Recently I started watching an excellent television series called “1883”. Set in Montana during frontier days, the show called to mind a trip I took almost 40 years ago with my youngest daughter, Brooke, then 13 years old. It was summer of 1985. We ventured out west to Choteau, Montana, for a stay at Circle 8 Ranch, a Nature Conservancy property at the entrance to the Bob Marshall Wilderness Area. Brooke, the youngest of my children, was easy to coax into a 10-day camping trek on horseback, with a group of strangers who, like me, were looking for adventure. She was as dauntless at 13 as she is now in her S0s. We were a great father-daughter team for this type of excursion. My late wife, Judie, and my oldest daughter, Kara, would have nothing to do with such a trip. Their outdoor adventure during that time would be a stay at the Westbury Hotel in New York City with shopping outings on
Madison Avenue. I had learned of the Montana trip through my board membership at the Nature Conservancy in East Hampton, New York. At the time, I knew little of that part of the country, but the trip seemed like a terrific, once in a lifetime opportunity for us to learn about it.
The flight out to Great Falls, Montana was uneventful. We were met at the airport by a Circle 8 Ranch van for the three-hour ride to Choteau. During the drive, we chatted with the other passengers who were some our camping companions to be: an older couple in their 80s from California, retired but still active outdoorspeople, and a young family with two children-the father was an investment banker and fly fisherman. There would be ten total in our group, a mixture of city folk, suburbanites and country dwellers, all with one thing in common: the desire to experience and be tested by nature and the elements in some of the most beautiful country in America.
Orientation began almost immediately on arrival at the ranch because we were setting out on horseback the next morning. The planned trek was five days out and five days back through the magnificent Bob Marshall Wilderness Area. We would pitch tents at day’s end and cook our meals by Bunsen burner. One of the cowboy guides advised us not to unpack all our luggage, as there was only room for the bare necessities. Brooke and I went through our suitcase and left behind most of our clothes, keeping only underwear, socks, jeans, shirts, rain gear and dop kits. Pack horses and mules were already loaded on to the trailers for the ride to the entrance to the reserve. They would carry the tents, food, medical kits and cooking utensils.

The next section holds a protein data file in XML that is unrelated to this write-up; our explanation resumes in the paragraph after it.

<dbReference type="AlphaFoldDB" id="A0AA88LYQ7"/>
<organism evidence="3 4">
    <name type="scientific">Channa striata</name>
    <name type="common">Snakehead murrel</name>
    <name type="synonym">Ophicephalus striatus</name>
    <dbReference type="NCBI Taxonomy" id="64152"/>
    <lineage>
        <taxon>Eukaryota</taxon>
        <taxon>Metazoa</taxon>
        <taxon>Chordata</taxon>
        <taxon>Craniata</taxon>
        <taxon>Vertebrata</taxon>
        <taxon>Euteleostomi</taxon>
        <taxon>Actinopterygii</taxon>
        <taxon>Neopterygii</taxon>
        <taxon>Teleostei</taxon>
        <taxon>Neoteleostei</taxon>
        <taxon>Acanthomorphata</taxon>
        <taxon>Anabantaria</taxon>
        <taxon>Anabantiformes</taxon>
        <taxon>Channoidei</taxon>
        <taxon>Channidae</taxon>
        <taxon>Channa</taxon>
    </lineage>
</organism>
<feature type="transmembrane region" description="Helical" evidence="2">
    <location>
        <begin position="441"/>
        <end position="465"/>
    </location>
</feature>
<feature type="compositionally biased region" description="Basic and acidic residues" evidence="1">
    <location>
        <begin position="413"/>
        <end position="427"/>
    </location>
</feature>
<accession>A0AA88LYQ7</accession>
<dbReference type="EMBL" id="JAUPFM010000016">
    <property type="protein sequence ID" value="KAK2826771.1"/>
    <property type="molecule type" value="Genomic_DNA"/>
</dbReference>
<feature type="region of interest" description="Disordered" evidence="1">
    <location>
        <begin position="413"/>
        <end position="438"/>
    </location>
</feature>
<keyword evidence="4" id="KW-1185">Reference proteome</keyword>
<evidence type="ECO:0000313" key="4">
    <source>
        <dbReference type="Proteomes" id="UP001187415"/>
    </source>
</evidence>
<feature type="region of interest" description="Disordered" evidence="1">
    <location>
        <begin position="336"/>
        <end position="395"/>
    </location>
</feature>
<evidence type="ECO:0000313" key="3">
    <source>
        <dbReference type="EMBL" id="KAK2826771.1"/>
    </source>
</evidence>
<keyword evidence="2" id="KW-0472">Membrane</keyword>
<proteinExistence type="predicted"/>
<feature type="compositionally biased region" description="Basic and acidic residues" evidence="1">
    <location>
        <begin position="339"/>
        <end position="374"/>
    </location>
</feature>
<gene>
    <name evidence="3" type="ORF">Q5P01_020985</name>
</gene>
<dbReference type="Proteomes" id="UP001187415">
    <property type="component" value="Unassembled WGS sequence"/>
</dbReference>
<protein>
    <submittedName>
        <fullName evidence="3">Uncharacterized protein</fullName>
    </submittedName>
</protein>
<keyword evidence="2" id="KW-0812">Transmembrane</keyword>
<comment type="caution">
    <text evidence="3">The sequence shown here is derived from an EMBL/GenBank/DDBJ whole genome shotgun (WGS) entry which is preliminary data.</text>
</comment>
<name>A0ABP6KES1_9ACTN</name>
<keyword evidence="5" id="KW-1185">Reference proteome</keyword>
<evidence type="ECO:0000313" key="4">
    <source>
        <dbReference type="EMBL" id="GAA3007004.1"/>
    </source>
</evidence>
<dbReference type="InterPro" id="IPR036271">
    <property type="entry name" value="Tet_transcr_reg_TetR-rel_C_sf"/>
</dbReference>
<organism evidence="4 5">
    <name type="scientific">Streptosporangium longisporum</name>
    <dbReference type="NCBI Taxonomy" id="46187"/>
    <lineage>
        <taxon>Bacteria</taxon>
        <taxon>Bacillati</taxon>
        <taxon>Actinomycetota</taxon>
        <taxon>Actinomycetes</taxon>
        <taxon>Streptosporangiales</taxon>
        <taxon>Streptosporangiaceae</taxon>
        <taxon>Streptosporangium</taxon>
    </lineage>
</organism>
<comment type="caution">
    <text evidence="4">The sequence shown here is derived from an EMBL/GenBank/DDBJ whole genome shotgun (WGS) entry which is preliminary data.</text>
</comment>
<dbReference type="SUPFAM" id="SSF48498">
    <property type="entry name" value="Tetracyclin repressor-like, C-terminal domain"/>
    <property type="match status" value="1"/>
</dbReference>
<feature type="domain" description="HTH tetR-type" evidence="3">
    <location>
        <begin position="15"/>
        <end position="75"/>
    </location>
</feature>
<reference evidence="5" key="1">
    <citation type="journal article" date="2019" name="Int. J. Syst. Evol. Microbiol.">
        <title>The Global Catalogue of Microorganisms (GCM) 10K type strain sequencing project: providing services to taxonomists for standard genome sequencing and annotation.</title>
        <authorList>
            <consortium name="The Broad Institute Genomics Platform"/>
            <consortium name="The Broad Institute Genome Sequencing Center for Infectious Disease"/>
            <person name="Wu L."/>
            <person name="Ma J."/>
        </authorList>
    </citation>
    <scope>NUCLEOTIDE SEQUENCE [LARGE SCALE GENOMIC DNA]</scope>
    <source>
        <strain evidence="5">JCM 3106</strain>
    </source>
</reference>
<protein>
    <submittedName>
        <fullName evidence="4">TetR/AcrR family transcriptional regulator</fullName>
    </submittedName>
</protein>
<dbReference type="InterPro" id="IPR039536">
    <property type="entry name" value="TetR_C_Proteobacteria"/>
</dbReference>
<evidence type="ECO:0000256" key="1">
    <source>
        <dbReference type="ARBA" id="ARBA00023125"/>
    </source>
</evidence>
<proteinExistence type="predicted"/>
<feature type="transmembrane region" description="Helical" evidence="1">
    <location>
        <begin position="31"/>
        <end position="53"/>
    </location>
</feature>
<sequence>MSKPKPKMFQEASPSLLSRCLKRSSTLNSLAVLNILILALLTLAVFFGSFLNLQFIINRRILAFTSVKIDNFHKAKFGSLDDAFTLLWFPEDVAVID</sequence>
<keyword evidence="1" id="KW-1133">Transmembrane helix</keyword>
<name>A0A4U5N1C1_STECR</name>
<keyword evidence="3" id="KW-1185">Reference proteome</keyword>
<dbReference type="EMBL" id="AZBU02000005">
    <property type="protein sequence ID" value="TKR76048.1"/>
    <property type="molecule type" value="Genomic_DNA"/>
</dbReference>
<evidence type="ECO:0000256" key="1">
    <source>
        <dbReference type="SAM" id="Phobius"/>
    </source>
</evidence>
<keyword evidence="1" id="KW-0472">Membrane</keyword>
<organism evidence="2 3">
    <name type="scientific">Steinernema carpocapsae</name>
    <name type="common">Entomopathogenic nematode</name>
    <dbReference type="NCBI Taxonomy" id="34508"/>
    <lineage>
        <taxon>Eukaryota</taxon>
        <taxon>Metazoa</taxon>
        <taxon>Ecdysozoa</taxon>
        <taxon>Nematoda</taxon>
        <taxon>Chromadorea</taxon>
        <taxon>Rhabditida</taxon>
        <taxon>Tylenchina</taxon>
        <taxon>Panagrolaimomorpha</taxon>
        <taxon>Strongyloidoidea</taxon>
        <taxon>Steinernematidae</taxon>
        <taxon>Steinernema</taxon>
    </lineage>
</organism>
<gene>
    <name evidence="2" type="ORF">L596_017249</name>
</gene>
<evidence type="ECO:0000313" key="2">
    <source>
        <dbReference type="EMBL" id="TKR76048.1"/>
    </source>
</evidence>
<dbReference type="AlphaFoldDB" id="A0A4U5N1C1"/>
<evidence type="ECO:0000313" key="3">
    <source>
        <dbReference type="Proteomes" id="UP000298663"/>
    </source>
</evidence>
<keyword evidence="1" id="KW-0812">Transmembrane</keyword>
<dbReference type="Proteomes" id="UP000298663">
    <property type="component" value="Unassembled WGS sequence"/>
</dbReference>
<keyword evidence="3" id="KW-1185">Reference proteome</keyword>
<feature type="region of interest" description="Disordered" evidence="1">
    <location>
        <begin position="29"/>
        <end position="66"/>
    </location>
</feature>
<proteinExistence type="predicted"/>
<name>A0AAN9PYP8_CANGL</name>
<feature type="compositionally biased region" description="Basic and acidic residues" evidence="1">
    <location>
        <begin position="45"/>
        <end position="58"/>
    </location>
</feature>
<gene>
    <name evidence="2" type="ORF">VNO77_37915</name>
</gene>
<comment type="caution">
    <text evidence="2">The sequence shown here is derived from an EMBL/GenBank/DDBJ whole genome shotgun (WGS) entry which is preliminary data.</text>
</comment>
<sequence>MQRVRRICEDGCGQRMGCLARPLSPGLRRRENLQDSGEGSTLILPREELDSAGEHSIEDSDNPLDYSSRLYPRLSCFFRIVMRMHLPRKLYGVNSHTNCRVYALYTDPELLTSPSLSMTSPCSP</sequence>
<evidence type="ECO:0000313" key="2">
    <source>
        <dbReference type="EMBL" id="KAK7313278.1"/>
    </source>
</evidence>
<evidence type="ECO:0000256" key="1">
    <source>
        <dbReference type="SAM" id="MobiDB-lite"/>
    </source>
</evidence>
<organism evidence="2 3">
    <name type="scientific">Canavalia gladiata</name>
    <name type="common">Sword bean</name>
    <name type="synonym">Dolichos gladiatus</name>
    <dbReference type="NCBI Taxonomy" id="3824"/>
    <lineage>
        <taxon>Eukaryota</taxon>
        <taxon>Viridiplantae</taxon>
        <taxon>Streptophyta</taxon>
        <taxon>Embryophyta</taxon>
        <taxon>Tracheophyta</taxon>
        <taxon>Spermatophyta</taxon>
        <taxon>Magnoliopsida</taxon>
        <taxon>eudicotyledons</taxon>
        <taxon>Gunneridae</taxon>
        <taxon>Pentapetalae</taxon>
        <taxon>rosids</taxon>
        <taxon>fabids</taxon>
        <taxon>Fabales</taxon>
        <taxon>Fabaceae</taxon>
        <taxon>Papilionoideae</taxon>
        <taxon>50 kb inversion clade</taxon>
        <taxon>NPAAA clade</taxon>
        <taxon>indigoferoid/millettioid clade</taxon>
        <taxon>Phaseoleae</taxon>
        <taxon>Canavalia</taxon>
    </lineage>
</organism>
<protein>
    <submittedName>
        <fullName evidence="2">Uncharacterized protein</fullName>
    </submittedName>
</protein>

In the morning, we had a quick breakfast and met up with our group and the guides, then were transported to where the horses were waiting for us, ready to go. Once everyone was settled into their saddles, we ventured off, into the wild. We had no phones as cell phones didn’t exist then, and though we were as prepared as we could be with rations and supplies, we were, nevertheless, truly alone in the ever-deepening wilderness. The cowboy guides all carried revolvers and rifles to ward off predators and grisly bears. There was no venturing off alone, even to the “latrines” off the campsite. This was no casual walk in the woods, but a total immersion experience in nature.
After the first day on horseback, I was unable to stand up. That evening I took a “bath” in bengay, which only helped a bit. Brooke was a trooper on her horse, Cody, who was excitable but steady on the tough trails up and down the mountains. She only cried once, and it was during a hailstorm that tested all the adults as well. After a few nights of camping, we became accustomed to the routine but when the cowboy guides asked if we wanted to spend a couple of nights in one place to relax from the riding we ALL said yes.
Despite the hail we encountered, the July weather in Montana had been very dry. The cowboy guides constantly reminded us about the risk of wildfires. The cloudless skies ensured our portable solar powered sun showers provided plenty of warm water when it was time to clean up. Most days the weather was clear with views for miles. The majesty of the mountain range along the Continental Divide is something I will never forget. We trekked in areas of such magnificent flora and fauna it was as if we were passing through an impressionist painting. I brought a fly rod along and at our campsites, always near a stream, Brooke and I would cast into the crystal-clear mountain water for trout. There were a few nibbles, then caught and released. Fishing in that idyllic environment instilled in me the sense of joy I feel every time I engage with the sport, no matter where I am casting my line.
Living apart from the civilized world for that brief time left lifelong impressions. Brooke and I strengthened our father-daughter bond, and for Brooke it was also a maturing experience. Her love of the outdoors that she always had, having grown up in East Hampton, deepened, as did her respect for nature. These days Brooke and I continue to share active, outdoors experiences, most often in Maine at my fishing camp, where she visits regularly with her own young family. Now we impart our love of nature to the next generation. For me, the trip to Montana was the beginning of what became my passion for flyfishing throughout the world, as well as for simple walks in the woods, always in search of fresh water and wild fish.